Special Flight Operations Certificates
Operators of UAVs meeting the definition of "Unmanned Air Vehicles" under the CARS must obtain a Special Flight Operations Certificate (SFOC) from Transport Canada prior to use of the UAV unless an exemption applies. There are a number of SFOC application processes depending on the nature and use of the UAV. The more complex and risky the proposed operation, the more thorough and onerous the application process.
SFOC applications normally require the following information:
- The name and contact information of the applicant;
- The name and address of the person designated by the applicant to have operational control over the UAV system;
- The method by which the operator may be contacted directly during operation;
- The type and purpose of the operation;
- The dates, alternate dates and times of the proposed operation;
- A complete description, including all pertinent flight data on the aircraft to be flown;
- The security plan for the area(s) of operation and the area(s) to be overflown to ensure no hazard is created to persons or property on the surface;
- The emergency contingency plan to deal with any disaster resulting from the operation;
- The name of the person designated to be responsible for supervision of the operation area during the operation, if different from the operator;
- A detailed plan describing how the operation will be carried out, which must include a clear, legible presentation of the area to be used during the operation;
- This presentation must include, among other information, the altitudes and routes to be used while carrying out the operation, and the planned take-off and landing locations;
- The insurance coverage carried by the applicant; and
- Any other information pertinent to the safe conduct of the operation requested by Transport Canada.
UAV operators must submit to Transport Canada a SFOC application at least 20 working days prior to the date of the proposed UAV operation. Transport Canada personnel known as "inspectors" are responsible for reviewing SFOC applications. Transport Canada has a very wide discretion in reviewing and approving SFOC applications. There is an appeal process when SFOC applications are denied. However, due to the scope and breadth of Transport Canada's discretion, appeals would likely be difficult in most situations.
In assessing SFOC applications, Transport Canada will consider all aspects of the proposed UAV operations, including the experience and qualifications of the applicant and the operator, the nature and complexity of the proposed operations, the type and size of the UAV and the command and control system for the UAV. There is a formal manual governing Transport Canada's review of SFOC applications. The overall purpose of the SFOC application review is to ensure that the proposed operation is safe and associated risks have been adequately mitigated.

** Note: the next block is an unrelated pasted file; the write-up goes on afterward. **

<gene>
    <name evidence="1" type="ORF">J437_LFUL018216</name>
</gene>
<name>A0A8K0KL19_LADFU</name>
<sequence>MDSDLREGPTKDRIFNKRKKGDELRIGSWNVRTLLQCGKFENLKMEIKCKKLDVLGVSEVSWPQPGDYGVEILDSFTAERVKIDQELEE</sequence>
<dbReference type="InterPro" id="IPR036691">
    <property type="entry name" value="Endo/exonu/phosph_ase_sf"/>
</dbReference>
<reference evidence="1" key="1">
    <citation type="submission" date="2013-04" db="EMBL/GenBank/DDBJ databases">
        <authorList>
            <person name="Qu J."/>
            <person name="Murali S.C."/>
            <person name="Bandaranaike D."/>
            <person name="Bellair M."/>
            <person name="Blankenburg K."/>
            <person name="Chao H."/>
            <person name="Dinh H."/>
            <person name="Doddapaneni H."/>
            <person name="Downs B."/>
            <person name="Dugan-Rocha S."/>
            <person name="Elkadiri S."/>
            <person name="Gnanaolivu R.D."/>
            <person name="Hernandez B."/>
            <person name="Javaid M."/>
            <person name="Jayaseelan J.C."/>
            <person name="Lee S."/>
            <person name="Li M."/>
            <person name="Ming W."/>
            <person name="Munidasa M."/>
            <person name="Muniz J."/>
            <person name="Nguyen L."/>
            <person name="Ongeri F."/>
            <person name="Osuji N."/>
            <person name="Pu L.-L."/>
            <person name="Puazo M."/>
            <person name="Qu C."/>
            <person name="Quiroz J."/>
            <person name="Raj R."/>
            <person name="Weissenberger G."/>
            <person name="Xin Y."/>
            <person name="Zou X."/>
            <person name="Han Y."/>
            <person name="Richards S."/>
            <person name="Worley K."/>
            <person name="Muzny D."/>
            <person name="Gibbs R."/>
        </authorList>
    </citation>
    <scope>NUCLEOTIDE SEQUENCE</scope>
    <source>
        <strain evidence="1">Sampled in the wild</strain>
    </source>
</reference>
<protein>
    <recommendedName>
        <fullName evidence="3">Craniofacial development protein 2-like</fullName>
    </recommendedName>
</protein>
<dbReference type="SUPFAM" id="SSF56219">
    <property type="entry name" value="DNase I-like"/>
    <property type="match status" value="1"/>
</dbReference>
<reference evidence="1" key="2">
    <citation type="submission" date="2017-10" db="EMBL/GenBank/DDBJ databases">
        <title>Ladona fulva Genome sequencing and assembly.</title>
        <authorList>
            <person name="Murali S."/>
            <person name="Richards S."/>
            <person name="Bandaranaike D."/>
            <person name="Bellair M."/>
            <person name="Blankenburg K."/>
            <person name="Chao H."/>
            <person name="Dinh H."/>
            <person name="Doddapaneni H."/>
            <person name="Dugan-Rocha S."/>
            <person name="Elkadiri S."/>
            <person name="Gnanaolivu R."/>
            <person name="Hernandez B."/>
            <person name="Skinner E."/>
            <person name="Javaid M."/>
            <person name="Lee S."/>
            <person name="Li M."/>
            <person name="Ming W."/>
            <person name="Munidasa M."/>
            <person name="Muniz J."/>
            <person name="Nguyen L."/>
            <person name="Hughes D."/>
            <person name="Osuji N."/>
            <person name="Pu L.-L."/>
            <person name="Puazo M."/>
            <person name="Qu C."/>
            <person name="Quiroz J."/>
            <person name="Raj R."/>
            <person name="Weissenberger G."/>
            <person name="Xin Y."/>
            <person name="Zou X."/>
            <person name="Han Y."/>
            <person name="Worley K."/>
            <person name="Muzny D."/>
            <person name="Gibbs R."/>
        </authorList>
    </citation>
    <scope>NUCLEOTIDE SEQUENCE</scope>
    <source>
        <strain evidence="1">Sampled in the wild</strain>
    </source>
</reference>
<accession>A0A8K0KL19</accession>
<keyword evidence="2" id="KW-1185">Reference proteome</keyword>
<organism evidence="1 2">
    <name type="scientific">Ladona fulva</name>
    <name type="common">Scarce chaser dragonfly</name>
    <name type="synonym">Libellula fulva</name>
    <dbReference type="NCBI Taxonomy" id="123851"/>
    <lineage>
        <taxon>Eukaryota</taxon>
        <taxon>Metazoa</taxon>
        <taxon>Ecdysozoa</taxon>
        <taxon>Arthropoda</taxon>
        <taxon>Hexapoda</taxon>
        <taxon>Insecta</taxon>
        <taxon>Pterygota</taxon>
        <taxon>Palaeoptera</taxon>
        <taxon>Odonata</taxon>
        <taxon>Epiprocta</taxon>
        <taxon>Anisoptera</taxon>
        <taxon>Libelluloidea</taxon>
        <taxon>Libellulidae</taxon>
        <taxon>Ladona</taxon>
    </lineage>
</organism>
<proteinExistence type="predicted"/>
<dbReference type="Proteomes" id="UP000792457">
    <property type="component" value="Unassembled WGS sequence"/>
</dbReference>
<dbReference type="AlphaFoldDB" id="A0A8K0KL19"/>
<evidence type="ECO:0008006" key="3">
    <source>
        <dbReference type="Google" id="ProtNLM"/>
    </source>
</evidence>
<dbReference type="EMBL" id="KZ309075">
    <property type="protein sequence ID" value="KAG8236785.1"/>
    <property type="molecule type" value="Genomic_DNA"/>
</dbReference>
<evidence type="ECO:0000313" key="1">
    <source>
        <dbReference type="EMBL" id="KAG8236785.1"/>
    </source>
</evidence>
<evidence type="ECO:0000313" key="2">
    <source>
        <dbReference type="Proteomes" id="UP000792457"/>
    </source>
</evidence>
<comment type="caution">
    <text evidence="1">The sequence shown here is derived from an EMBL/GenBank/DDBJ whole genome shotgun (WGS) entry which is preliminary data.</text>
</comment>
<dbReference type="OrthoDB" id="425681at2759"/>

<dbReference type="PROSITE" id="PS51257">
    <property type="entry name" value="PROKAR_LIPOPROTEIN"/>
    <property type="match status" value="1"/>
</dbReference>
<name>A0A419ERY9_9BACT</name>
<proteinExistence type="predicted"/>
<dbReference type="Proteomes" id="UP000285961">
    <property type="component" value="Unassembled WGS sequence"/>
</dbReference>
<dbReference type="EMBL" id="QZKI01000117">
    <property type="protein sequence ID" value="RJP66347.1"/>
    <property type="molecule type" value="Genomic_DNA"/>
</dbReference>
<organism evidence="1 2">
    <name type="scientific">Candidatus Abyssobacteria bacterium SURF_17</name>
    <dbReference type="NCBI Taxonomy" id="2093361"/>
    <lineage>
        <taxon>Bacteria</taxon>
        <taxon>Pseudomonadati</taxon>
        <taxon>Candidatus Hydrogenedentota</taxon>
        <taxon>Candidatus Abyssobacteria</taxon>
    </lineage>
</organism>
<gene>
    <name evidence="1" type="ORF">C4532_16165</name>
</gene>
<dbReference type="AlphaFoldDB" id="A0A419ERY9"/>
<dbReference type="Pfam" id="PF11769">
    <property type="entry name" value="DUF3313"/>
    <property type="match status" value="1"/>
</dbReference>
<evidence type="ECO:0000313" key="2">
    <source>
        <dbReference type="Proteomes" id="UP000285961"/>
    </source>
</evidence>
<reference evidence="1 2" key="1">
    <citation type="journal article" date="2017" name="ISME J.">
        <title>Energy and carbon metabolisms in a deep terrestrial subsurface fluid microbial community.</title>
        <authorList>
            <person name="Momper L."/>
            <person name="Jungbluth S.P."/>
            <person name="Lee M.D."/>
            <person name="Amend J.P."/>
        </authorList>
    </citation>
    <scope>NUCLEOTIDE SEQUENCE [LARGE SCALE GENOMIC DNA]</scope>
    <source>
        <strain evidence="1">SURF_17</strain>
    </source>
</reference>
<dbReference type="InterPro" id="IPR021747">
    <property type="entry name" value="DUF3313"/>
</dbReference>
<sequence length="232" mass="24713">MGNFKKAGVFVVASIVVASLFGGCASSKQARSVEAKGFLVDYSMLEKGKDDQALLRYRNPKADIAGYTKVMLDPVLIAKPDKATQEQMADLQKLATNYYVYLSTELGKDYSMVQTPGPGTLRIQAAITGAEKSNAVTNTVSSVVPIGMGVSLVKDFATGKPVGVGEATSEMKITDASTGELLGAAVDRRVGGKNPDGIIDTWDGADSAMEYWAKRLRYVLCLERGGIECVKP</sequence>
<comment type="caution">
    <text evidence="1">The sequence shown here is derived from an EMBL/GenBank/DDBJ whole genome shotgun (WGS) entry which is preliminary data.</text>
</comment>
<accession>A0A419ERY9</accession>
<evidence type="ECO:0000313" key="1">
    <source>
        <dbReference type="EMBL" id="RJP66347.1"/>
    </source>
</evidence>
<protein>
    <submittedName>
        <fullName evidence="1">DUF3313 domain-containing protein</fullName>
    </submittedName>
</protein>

Initially, a restricted SFOC will be issued for each discrete mission. Longer term SFOCs applicable to multiple operations may be issued after demonstration of a safe operating record, which can take time. Transport Canada generally does not issue restricted SFOC's for periods that are longer than one year. Once a SFOC has been issued, future applications may be expedited.
Once operators have received SFOC authorization, they must contact the appropriate airspace controller (e.g., NAV Canada) to coordinate use of the airspace. SFOC holders may also be required to contact airports and Transport Canada's regional offices. Operators will also need to meet any other conditions identified in the SFOC.
In 2014, Transport Canada introduced exemptions to the SFOC requirement as part of its ongoing review and development of the Canadian UAV regulations. The stated purpose of the exemptions is to make it easier for Canadian businesses to operate small UAVs. There are two categories of exception: (i) UAVs weighing less than 2 kg; and (ii) UAVs weighing less than 25 kg. Under the exemptions, SFOCs are not required for commercial UAV operations where all applicable exemption conditions are met and, in the event of UAVs weighing between 2 and 25 kg, proper notice of the proposed operations are provided to Transport Canada. Operators considering using UAVs for commercial purposes under an exemption should carefully confirm that the exemption applies.